August 16, 2012
Painting the Black
In Houston, an Unexpected Somebody
There’s a parlance in basketball analysis about the leading scorers on bad teams. It goes like this, “Someone has to score.” Efficiency hardly matters on poor teams; so a chucker, a player who shoots without prejudice, can boast gaudy points per game averages. The same thought process can apply to bad baseball teams. Someone has to drive in the runs, someone has to pitch the ninth inning, someone has to win games. Even Mike Maroth, owner of a 75 ERA+, won nine games for the 2003 Tigers (while also losing 21 times).
The Astros are the worst team in the majors. The someone wining games is Lucas Harrell. On Tuesday night, Harrell pitched eight innings against the Cubs and allowed one run. Houston has 39 wins on the season, and 10 have come with Harrell on the mound. Winning 10 games in a season is no longer impressive; however, winning 10 games and accounting for more than a quarter of your team’s total victories remains notable. When Astros fans sit down to watch a game, they know their team is going to lose, and lose easily on most nights. But their team has a chance when Harrell is on the mound. Those are the happy days.
Harrell joined the Astros during the unhappiest days. Ed Wade entered July 2011 with the Sword of Damocles hanging over his head. Jim Crane was in the process of purchasing the Astros, and only the league’s approval stood between Wade and unemployment. Wade continued to operate as if his job were secure. He traded Michael Bourn and Hunter Pence for two packages of prospects, furthering Houston’s rebuilding phase. A lesser move made earlier in July has been the one to pay off for the Astros this season.
On July 8, Wade claimed the 26-year-old Harrell off waivers from the White Sox. You needn’t go farther than the MLB Trade Rumors post chronicling the transaction to find the tenor of the reaction. One user with an Astros logo for an avatar wrote, “YEAH!! Another AAAA pitcher—gotta love Ed Wade. I hope Jim crane fires him QUICK!” Another, also equipped with an Astros avatar, provided this prescient comment, “I see this as a good signing. He could become a good pitcher with the right instructor.”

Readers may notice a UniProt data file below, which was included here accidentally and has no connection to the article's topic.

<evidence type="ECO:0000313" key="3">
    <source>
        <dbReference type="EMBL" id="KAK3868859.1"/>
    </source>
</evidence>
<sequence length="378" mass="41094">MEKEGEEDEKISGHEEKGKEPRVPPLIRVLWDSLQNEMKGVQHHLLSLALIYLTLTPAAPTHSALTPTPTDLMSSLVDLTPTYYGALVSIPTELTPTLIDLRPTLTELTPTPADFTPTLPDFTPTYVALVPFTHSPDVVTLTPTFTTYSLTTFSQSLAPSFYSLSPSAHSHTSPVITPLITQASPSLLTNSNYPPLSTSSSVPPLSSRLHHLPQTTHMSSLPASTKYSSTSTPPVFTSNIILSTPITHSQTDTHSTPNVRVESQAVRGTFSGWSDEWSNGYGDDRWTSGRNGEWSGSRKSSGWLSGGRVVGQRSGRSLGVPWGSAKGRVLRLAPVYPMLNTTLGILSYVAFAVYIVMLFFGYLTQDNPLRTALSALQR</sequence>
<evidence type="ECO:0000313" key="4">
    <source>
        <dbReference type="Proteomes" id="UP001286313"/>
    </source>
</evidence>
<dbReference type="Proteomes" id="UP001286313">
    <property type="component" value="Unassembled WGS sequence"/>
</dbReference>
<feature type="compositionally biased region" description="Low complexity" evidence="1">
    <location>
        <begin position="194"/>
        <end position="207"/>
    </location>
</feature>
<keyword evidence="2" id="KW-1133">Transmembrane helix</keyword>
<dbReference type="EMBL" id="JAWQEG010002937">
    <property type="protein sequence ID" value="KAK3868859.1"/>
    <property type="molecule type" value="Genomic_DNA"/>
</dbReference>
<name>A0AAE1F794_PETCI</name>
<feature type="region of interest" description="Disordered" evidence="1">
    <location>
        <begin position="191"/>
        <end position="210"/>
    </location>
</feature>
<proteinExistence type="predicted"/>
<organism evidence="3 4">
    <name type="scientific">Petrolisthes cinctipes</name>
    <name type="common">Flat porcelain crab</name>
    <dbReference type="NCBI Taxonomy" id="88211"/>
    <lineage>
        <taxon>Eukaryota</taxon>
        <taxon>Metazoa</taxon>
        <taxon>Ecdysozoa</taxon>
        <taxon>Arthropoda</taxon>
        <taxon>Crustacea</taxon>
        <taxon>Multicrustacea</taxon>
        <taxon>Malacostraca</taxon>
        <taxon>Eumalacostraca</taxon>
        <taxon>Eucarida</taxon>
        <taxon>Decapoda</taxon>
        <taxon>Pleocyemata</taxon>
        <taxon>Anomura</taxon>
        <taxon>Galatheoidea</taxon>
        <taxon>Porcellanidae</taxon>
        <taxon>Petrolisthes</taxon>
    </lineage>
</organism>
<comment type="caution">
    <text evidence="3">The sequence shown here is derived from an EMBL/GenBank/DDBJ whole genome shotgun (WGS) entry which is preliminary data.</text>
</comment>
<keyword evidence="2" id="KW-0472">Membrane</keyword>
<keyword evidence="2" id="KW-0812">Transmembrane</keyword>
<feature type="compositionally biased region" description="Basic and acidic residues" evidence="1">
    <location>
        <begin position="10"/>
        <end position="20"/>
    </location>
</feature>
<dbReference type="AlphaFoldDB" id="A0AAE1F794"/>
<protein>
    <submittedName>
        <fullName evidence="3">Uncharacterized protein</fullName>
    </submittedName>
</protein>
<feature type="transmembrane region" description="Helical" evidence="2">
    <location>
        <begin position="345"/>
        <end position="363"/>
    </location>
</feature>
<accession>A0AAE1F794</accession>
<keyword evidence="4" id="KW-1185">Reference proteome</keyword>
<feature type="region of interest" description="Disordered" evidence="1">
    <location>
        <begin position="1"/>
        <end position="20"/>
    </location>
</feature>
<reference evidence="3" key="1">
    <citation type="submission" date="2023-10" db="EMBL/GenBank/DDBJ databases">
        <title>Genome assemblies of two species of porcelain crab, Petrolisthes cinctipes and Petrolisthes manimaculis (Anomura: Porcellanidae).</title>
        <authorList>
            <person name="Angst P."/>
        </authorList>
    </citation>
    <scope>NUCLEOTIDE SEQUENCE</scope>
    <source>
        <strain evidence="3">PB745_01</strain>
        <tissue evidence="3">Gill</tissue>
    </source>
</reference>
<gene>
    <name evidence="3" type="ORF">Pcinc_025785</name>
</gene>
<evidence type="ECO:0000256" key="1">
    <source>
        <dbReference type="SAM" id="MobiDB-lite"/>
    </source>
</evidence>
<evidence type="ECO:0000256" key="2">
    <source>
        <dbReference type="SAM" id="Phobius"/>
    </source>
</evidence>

The pessimism surrounding Harrell was understandable. Injuries and poor performance paved his departure from the White Sox system. He entered 2011 with an opportunity to make the big-league roster, but the spot went to Philip Humber instead (who had an ERA in the low-3.00s on the day Harrell changed squads). After being claimed off waivers, Harrell reported to Triple-A Oklahoma City. He’d pitch 52 1/3 innings with a 1.72 ERA and a 1.58 strikeout-to-walk ratio. Somehow, Harrell managed to avoid giving up a home run during his stay in the Pacific Coast League. A rare feat, but perhaps more likely to be a fluke than a portent of future greatness.
Starting Pitchers to Throw 40-Plus Innings in the PCL Without Allowing a Home Run
The Astros did eventually become Crane’s property. He fired Wade and installed a new front office. Harrell hung onto a 40-man roster spot throughout the winter, came to spring training, and won a rotation spot. He started the second game of the season for the Astros and hasn’t looked back. In the process, Harrell has become the anchor in the rotation. Some of it by default—the Astros traded most of their veterans—and some of it by merit. Harrell has the best ERA and FIP in the Astros rotation, and only Bud Norris tops him in FRA. Not bad for a pitcher whose player comment from Baseball Prospectus 2012 read:
Signed off waivers from the White Sox in July, Harrell will likely serve as a useful swingman. His fastball touches 92 mph and he has the ability to induce ground ball after ground ball. He doesn't gain enough effectiveness as a reliever to warrant a larger role at the end of games, nor would he be the worst fifth starter in baseball, given a chance.
Saying someone wouldn’t be the worst fifth starter in baseball is like saying someone wouldn’t be the craziest Roman emperor; it’s a compliment, but only in the vagueest sense. Harrell has pitched better than a normal fifth starter. He’s pounded the zone with his sinker and generated a high rate of groundballs while keeping the ball in the playing field. Amongst pitchers with 100-plus innings, Harrell has the fifth-best groundball rate and 10th-best home run rate. Harrell isn’t keeping runs off the board due to defensive support, either. The Astros rank near the bottom of the league in raw and park-adjusted defensive efficiency; Houston also ranks seventh-worst in batting average on groundballs in play.
Granted, Harrell is still a back-end starter type. He’s battled with consistency problems (his quality start rate is closer to 40 percent than 50 percent) and his upside is limited. On a good team, Harrell is filling out the rotation rather than leading it. Still, he’s shown the ability to get big-league hitters out, and he’s given the Astros a chance to win every fifth games. That makes him somebody.